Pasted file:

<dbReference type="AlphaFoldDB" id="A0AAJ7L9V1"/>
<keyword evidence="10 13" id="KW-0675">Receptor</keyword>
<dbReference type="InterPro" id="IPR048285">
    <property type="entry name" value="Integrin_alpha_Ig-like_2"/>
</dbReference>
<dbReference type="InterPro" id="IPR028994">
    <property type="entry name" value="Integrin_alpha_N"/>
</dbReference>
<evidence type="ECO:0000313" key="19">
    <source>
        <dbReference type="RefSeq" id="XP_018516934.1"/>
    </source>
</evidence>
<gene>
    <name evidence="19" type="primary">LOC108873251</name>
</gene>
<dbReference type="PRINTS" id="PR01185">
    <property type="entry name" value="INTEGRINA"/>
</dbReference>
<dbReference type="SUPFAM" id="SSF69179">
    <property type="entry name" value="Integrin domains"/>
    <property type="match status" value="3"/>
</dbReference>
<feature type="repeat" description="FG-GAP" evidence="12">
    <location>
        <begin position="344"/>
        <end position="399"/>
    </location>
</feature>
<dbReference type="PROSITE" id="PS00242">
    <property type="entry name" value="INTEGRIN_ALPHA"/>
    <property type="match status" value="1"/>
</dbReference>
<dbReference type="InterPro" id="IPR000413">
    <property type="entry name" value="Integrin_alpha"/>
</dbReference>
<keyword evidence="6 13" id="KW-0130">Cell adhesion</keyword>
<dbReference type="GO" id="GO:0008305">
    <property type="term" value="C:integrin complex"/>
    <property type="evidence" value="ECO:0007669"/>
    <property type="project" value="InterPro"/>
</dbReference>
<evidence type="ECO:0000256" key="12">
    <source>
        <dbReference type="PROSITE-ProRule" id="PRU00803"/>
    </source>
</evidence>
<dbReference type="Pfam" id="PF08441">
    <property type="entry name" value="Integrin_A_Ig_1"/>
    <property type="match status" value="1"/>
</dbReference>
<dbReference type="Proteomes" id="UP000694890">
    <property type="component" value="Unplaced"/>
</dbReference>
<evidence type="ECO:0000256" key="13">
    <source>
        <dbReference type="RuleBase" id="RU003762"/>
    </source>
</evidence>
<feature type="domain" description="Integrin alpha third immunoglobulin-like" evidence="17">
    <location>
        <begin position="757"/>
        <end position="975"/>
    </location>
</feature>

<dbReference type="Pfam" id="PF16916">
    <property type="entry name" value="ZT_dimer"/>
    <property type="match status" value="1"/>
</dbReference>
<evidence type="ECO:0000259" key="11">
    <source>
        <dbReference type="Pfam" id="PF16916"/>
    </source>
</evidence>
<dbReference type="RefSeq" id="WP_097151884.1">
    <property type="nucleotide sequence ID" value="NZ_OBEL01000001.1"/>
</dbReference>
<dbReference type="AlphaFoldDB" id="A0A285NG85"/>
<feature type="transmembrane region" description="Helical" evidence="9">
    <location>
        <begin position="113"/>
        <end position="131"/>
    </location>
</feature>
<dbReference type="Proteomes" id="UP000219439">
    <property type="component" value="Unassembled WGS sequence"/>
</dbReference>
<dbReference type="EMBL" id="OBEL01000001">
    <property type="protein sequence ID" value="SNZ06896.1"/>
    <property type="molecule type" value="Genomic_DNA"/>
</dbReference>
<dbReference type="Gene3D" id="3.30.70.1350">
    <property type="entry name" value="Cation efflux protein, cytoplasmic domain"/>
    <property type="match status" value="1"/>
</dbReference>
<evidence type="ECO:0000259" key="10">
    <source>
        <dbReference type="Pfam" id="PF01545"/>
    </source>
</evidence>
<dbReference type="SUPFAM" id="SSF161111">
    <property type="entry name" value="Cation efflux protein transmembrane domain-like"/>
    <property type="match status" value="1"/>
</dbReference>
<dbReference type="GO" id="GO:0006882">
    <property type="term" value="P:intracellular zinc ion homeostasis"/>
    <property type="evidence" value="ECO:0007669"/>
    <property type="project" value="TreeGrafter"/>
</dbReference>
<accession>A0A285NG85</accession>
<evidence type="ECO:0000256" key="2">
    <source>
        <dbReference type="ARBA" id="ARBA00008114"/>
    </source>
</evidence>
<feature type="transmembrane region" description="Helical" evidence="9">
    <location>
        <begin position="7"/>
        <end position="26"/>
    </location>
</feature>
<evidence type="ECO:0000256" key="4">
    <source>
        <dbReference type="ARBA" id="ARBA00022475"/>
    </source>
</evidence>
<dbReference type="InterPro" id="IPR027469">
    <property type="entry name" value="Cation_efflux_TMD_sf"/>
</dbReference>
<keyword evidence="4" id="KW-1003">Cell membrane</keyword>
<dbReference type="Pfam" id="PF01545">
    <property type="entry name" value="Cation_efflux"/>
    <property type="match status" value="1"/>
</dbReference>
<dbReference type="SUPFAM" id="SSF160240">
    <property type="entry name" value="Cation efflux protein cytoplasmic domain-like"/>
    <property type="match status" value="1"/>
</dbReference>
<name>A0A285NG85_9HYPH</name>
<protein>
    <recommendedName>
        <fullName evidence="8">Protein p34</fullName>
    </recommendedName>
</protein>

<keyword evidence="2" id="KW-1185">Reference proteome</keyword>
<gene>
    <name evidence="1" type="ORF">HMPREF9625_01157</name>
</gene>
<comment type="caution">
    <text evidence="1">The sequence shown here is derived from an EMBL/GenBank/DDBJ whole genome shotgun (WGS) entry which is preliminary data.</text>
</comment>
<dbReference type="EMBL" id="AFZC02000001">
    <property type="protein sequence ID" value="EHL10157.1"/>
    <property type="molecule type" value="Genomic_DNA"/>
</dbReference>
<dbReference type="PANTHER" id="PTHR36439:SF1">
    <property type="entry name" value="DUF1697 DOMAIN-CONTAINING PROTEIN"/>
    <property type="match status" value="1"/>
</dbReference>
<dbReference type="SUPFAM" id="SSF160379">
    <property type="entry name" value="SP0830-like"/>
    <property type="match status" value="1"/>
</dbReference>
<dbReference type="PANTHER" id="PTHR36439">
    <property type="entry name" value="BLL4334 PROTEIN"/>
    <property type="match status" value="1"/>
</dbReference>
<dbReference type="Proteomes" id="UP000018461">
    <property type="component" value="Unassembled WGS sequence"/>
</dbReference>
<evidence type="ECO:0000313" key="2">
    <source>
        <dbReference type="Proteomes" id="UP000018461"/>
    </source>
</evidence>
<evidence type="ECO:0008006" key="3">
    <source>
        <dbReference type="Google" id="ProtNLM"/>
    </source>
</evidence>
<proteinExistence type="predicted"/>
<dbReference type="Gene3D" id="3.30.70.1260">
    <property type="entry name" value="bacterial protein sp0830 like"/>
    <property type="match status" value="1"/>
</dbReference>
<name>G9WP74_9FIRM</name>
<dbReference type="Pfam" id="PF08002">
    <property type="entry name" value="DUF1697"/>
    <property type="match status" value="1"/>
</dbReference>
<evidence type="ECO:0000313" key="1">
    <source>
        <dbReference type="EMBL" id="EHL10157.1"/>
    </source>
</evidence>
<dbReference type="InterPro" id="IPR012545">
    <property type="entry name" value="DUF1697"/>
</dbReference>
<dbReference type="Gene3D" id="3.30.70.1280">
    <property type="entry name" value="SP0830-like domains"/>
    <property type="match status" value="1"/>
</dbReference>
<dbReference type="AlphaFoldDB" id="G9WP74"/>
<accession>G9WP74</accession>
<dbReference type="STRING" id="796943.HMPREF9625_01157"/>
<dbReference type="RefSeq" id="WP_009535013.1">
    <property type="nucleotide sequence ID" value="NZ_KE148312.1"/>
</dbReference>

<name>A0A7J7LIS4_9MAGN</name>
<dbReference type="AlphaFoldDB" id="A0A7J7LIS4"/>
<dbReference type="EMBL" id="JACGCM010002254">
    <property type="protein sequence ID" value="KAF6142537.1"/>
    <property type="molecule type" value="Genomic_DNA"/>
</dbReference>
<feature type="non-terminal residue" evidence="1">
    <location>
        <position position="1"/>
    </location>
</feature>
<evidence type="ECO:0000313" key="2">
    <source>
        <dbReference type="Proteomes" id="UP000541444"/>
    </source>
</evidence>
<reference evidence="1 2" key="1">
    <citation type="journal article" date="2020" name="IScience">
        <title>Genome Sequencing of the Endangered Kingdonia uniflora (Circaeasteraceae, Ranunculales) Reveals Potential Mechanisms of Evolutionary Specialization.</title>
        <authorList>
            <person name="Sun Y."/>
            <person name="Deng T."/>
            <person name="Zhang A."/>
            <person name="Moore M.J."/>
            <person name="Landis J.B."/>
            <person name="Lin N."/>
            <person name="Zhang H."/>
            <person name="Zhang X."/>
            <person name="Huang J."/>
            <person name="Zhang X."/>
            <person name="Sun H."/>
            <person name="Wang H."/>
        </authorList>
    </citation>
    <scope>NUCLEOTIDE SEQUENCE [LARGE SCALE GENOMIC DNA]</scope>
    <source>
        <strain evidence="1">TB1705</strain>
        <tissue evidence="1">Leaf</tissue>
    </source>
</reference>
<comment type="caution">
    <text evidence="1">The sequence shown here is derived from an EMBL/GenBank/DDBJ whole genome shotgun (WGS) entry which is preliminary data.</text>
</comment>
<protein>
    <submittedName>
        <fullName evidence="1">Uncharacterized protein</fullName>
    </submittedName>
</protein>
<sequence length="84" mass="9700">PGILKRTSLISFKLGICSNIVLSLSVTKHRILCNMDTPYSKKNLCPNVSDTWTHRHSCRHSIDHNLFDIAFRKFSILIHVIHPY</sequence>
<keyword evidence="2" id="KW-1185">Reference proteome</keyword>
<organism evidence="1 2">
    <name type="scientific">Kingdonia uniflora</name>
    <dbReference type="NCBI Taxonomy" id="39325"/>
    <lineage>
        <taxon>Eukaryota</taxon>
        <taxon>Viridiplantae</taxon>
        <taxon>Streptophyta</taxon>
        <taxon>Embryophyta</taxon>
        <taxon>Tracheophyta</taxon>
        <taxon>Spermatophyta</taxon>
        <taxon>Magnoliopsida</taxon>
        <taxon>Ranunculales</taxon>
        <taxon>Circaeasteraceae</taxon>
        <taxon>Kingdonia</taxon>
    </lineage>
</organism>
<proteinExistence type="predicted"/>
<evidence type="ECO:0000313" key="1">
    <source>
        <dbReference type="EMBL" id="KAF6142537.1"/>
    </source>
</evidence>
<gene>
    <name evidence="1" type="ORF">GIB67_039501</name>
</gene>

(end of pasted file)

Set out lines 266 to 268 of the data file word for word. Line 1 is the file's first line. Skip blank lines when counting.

        <taxon>Embryophyta</taxon>
        <taxon>Tracheophyta</taxon>
        <taxon>Spermatophyta</taxon>